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The influence of market wages and parental history on child labour and schooling in Egypt

Record type: Article

This paper examines the influence of adult market wages and having parents who were child labourers on child labour, when this decision is jointly determined with child schooling, using data from Egypt. The empirical results suggest that low adult market wages are key determinants of child labour; a 10 percent increase in the illiterate male market wage decreases the probability of child labour by 22 percent for boys and 13 percent for girls. The findings also indicate the importance of social norms in the inter-generational persistence of child labour: parents who were child labourers themselves are on average 10 percent more likely to send their children to work. In addition, higher local regional income inequality increases the likelihood of child labour.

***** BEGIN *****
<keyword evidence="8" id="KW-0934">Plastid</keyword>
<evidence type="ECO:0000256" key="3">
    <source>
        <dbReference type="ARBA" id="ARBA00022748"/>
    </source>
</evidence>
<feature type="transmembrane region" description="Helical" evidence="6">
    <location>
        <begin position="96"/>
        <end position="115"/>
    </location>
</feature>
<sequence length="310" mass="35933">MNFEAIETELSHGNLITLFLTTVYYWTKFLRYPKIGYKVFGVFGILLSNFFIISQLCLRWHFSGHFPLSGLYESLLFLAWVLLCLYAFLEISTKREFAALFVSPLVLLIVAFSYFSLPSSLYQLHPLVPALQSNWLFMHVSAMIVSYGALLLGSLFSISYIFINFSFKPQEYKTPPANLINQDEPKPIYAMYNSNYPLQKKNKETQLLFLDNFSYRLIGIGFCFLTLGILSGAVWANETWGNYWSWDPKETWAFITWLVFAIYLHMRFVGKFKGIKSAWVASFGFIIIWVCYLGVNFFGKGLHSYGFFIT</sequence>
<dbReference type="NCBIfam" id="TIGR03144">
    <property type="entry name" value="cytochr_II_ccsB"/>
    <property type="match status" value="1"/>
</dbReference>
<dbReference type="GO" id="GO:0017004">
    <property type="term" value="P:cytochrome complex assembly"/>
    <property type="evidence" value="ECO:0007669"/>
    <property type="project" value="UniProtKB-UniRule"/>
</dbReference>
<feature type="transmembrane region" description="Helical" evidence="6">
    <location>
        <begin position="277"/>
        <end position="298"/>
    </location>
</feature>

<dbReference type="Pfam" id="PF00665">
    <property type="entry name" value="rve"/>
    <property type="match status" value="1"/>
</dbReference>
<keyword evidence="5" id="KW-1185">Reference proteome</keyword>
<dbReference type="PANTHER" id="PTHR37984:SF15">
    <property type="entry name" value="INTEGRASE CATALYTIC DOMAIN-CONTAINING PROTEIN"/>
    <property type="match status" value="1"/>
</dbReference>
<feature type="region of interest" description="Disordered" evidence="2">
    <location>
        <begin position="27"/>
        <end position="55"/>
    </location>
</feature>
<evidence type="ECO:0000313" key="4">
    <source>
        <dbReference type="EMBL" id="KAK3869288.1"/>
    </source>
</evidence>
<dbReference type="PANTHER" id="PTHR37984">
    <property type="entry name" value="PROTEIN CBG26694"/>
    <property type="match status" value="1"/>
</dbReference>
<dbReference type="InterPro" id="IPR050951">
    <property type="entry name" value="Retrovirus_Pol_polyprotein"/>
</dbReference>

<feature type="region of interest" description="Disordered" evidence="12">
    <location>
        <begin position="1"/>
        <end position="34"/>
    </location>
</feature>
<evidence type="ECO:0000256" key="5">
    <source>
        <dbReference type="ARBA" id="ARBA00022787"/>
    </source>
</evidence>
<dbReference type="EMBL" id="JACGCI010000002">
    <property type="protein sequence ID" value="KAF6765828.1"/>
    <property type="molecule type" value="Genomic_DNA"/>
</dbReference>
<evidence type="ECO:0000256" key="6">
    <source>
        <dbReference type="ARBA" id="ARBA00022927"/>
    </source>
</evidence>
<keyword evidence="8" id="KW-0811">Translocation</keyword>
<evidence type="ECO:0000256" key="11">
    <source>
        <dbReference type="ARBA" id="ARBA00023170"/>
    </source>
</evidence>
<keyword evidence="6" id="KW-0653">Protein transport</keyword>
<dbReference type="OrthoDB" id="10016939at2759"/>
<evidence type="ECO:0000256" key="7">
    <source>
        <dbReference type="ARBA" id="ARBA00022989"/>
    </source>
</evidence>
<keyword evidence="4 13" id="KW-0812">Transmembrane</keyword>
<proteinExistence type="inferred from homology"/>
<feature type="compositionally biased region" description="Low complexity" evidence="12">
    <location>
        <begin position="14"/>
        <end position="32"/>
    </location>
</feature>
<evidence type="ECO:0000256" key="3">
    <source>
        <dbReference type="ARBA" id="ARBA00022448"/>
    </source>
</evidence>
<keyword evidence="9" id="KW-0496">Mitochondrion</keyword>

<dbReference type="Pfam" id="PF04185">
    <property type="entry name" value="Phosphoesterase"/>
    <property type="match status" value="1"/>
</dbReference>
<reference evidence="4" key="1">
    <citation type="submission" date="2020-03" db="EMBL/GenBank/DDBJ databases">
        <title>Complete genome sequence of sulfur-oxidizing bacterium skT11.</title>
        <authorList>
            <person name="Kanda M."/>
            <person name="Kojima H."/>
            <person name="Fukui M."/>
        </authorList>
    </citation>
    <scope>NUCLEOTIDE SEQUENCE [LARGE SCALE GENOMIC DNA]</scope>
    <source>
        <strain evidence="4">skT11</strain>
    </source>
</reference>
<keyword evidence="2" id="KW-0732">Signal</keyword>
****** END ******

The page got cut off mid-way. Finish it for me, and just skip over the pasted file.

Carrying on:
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Citation

Wahba, Jackline (2005) The influence of market wages and parental history on child labour and schooling in Egypt Institute for the Study of Labor (IZA): Discussion papers, (1771), pp. 1-45.

More information

Published date: September 2005
Additional Information: Accepted for publication in: Journal of Population Economics
Keywords: child labour, child schooling, wages
Organisations: Economics

Identifiers

Local EPrints ID: 34545
URI: http://eprints.soton.ac.uk/id/eprint/34545
PURE UUID: b76e12cc-c189-4adc-ac67-7601186d7000

Catalogue record

Date deposited: 09 Jun 2006
Last modified: 17 Jul 2017 15:50

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